This notebook’s greatest feature is undoubtedly its OLED screen. However, let’s take a look on the inside, and see how future-proof it actually is.
1. Remove the bottom plate
To get inside of this notebook, first, you need to remove the back rubber feet. Then, undo all 7 Torx-head screws and pry the bottom panel away from the chassis.
Thankfully, ASUS was generous enough to supply a 67Wh battery pack for this machine.
3. Cooling system, memory, and storage
Inside, we see a very similar setup to that of the ZenBook 13 UX325. There is a single, thick heat pipe, for cooling. It connects to a heat spreader, and then a fan with a rather thin profile blows the heat away from the device.
Unfortunately, you won’t be able to upgrade the memory here. However, it comes in configurations of 8 and 16GB of LPDDR4x RAM. Storage-wise, there is one M.2 PCIe x4 slot, located just above the processor.
ASUS ZenBook 13 OLED UM325 in-depth review
See, after the ROG brand, the ZenBook series is one of the most recognizable lineups of ASUS. In the last couple of years, it was the main innovation hub for the manufacturer and brought the NumberPad, the ErgoLift hinge, and the ScreenPad, which is now embedded into so-called "dual-screen" laptops, such as the ZenBook Duo, and the ROG Zephyrus Duo 15 SE. Today, we're not going to see anything particularly new from the manufacturer, itself, but instead, it is the first laptop we're going to [...]Read the full review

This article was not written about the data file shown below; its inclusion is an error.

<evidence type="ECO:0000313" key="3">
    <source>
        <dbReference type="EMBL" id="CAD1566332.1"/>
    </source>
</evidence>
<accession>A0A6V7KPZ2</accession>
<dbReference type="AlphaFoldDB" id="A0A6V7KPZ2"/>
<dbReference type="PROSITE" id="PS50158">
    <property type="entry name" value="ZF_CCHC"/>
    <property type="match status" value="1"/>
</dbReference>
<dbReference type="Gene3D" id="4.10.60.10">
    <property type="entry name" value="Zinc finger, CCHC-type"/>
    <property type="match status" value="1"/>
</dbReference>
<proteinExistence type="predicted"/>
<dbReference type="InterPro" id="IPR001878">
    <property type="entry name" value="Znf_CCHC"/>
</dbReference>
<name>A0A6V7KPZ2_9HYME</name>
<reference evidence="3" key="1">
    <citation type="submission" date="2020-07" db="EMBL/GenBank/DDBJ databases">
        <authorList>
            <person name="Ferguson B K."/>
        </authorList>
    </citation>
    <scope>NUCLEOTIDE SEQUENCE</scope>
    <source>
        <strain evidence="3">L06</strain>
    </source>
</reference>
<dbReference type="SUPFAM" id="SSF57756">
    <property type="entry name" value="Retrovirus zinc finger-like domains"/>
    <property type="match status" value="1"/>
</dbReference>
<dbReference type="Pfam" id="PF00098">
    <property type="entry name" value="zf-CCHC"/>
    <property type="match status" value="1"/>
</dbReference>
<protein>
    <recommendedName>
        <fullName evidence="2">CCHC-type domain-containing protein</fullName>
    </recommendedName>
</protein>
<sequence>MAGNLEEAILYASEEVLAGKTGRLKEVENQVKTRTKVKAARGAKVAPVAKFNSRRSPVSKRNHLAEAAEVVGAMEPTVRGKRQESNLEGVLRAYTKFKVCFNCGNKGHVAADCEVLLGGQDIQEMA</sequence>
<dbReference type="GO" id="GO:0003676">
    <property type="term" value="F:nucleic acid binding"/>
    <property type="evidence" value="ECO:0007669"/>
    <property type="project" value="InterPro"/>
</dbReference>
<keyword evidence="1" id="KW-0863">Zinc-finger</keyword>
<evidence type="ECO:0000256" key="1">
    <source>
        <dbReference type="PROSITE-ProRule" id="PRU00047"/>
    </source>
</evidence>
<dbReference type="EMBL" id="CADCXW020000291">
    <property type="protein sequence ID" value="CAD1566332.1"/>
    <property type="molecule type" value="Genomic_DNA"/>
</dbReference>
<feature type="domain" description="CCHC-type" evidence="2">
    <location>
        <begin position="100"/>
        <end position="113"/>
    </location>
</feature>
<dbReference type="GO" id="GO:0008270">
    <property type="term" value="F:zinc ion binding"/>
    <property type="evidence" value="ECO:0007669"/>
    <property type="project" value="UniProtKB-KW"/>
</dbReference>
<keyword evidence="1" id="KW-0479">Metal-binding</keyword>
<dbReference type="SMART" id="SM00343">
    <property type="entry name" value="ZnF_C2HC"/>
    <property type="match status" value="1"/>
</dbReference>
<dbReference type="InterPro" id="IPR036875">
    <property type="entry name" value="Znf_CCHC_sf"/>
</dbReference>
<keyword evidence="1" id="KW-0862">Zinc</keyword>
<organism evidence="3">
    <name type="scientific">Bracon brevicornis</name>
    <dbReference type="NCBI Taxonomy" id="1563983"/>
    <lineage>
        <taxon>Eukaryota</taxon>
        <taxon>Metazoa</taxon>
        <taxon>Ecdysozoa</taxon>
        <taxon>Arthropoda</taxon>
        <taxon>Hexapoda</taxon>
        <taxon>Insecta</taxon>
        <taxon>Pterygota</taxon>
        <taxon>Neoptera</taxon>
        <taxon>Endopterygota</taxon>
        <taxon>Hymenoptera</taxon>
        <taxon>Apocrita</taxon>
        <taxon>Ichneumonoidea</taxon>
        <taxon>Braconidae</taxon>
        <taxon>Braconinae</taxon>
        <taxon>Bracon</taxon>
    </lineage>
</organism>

- Covers 100% of the DCI-P3 color gamut (Samsung ATNA33XC11-0)
- Very good battery life
- Two Thunderbolt 3 ports and Wi-Fi 6 support
- Infinite contrast ratio and a pretty high maximum brightness (Samsung ATNA33XC11-0)
- ErgoLift hinge and a very large NumberPad touchpad
- IR face recognition
- Thin and light premium build
- No RAM upgradability post-purchase
- Uses aggressive PWM up until 100 nits (our Health-Guard profile fixes the issue) (Samsung ATNA33XC11-0)